BT could use drones to help repair damaged telephone and broadband cables in the future.
The British telecommunications firm admitted that it is working on plans to remotely fix a number of issues, with drones being discussed as a viable option. It is thought that they could prove particularly useful in more remote parts of the UK, where solutions generally take longer to implement.
BT’s head of customer innovation Matthew Key added that although his company is not currently developing its own drone programme, he believes that drones could have a variety of uses in the future.
“If your network is damaged by a flood, or another natural disaster, drones could fly over and assess what needs to be done - and we could get you back online as quickly as possible. They could even give you temporary broadband access if there’s a disruption to the network," he said.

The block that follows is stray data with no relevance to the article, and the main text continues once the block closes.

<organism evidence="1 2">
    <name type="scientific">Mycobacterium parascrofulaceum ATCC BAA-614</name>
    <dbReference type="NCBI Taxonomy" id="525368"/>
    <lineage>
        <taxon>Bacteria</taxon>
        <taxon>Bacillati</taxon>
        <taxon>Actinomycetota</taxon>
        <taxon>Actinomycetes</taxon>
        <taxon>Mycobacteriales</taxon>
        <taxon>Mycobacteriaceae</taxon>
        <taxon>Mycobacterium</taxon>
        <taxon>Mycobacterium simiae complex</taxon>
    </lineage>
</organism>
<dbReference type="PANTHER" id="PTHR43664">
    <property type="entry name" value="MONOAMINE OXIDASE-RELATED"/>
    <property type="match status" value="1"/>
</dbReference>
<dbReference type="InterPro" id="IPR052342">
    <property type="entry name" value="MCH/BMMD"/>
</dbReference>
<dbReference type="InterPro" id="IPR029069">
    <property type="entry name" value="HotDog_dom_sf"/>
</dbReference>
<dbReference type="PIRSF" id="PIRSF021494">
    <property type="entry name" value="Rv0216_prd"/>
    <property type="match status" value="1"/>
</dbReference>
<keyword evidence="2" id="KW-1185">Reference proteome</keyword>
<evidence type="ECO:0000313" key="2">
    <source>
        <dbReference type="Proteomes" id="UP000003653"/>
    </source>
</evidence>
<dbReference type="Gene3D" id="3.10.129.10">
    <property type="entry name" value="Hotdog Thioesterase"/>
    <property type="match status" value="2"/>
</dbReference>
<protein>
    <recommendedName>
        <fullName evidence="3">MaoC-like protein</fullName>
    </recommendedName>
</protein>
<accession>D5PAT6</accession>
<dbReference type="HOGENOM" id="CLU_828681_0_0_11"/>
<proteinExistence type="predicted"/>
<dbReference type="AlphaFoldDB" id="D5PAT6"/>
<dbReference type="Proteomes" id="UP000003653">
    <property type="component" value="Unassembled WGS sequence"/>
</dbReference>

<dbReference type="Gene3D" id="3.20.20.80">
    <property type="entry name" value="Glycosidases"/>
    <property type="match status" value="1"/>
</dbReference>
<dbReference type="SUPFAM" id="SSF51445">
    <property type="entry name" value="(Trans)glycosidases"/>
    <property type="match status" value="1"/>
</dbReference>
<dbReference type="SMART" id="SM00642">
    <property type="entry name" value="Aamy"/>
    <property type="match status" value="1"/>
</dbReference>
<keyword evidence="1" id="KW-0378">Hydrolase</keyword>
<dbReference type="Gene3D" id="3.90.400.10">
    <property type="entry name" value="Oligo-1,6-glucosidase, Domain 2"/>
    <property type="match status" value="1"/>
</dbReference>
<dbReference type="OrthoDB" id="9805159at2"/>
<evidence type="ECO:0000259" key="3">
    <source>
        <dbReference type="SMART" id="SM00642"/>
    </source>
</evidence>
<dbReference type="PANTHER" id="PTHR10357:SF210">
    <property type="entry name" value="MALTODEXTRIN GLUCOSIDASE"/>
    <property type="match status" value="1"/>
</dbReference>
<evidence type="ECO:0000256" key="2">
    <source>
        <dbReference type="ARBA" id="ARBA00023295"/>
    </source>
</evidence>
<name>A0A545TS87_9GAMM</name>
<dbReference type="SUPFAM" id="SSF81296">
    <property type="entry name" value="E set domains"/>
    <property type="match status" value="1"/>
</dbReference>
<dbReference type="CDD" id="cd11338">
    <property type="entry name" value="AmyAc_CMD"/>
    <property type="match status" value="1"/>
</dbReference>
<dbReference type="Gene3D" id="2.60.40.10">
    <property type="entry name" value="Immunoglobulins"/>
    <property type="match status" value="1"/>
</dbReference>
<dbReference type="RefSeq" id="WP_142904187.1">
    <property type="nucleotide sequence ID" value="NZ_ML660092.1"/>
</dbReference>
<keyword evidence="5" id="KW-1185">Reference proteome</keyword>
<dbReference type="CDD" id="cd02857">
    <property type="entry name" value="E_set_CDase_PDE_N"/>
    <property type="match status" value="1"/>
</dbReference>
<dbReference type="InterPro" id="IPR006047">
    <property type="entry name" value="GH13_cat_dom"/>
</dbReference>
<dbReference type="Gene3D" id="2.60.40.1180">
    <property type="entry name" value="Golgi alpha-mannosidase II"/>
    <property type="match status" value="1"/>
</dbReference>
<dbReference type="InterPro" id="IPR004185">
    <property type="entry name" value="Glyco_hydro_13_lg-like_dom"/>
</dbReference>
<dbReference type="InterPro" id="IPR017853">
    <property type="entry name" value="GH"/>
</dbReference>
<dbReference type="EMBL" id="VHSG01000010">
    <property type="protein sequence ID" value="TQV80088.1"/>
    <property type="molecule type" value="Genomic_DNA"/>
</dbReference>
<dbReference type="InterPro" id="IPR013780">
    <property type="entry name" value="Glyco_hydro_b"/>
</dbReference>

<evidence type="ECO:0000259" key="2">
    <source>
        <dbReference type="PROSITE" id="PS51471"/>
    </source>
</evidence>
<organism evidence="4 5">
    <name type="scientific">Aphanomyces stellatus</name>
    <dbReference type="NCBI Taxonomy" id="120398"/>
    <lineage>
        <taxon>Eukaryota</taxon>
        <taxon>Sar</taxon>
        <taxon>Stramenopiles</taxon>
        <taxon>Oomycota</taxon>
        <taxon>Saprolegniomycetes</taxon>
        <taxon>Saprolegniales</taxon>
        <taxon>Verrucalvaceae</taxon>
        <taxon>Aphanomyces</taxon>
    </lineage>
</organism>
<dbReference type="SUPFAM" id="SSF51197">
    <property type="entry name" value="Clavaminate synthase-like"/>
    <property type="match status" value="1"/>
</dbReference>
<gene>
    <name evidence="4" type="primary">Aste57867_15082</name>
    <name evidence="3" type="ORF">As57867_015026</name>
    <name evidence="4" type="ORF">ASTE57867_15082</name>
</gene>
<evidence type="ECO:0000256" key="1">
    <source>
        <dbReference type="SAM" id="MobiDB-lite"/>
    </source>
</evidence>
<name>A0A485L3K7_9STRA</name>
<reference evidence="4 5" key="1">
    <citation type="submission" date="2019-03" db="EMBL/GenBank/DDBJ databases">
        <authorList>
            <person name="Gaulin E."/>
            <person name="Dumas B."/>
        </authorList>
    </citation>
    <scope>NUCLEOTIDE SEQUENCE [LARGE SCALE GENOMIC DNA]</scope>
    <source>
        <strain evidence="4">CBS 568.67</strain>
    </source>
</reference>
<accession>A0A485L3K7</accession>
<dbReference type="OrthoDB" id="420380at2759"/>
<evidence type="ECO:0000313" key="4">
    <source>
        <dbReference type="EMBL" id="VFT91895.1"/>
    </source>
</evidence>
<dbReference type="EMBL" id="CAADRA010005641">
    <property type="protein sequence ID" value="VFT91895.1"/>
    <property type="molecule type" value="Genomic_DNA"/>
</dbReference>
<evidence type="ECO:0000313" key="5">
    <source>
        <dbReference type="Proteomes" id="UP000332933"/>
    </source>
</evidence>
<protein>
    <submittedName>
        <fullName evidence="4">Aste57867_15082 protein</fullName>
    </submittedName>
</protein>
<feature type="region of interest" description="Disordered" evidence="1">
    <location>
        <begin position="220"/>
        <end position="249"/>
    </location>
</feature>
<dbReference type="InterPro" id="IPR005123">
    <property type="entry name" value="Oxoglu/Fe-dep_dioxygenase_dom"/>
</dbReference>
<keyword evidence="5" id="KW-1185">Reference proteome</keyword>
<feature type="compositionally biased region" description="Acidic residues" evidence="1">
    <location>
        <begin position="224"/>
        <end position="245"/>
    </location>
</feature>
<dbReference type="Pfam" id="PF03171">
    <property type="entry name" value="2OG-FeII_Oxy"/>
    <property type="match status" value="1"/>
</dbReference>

"Or broadcast broadband at big events like music festivals. And they could transmit mobile signals too, if needed. In the future, we could also help customers tackle logistical, agricultural and energy challenges with their drone deployments."
While the public have only had access to drones in limited numbers and usually just for recreational purposes, a number of commercial interests are beginning to investigate drone technology. Nokia has already begun using drones to inspect and maintain radio towers in the UAE, limiting the need to send human workers into potential dangerous situations.
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Away from telecommunications, Amazon has long been developing drone delivery plans, but like many other companies, has been held back by regulatory issues. If BT is to deploy its own drones it will need to comply with all existing legislation and ensure that the public are comfortable with the sight of repair drones flying overhead.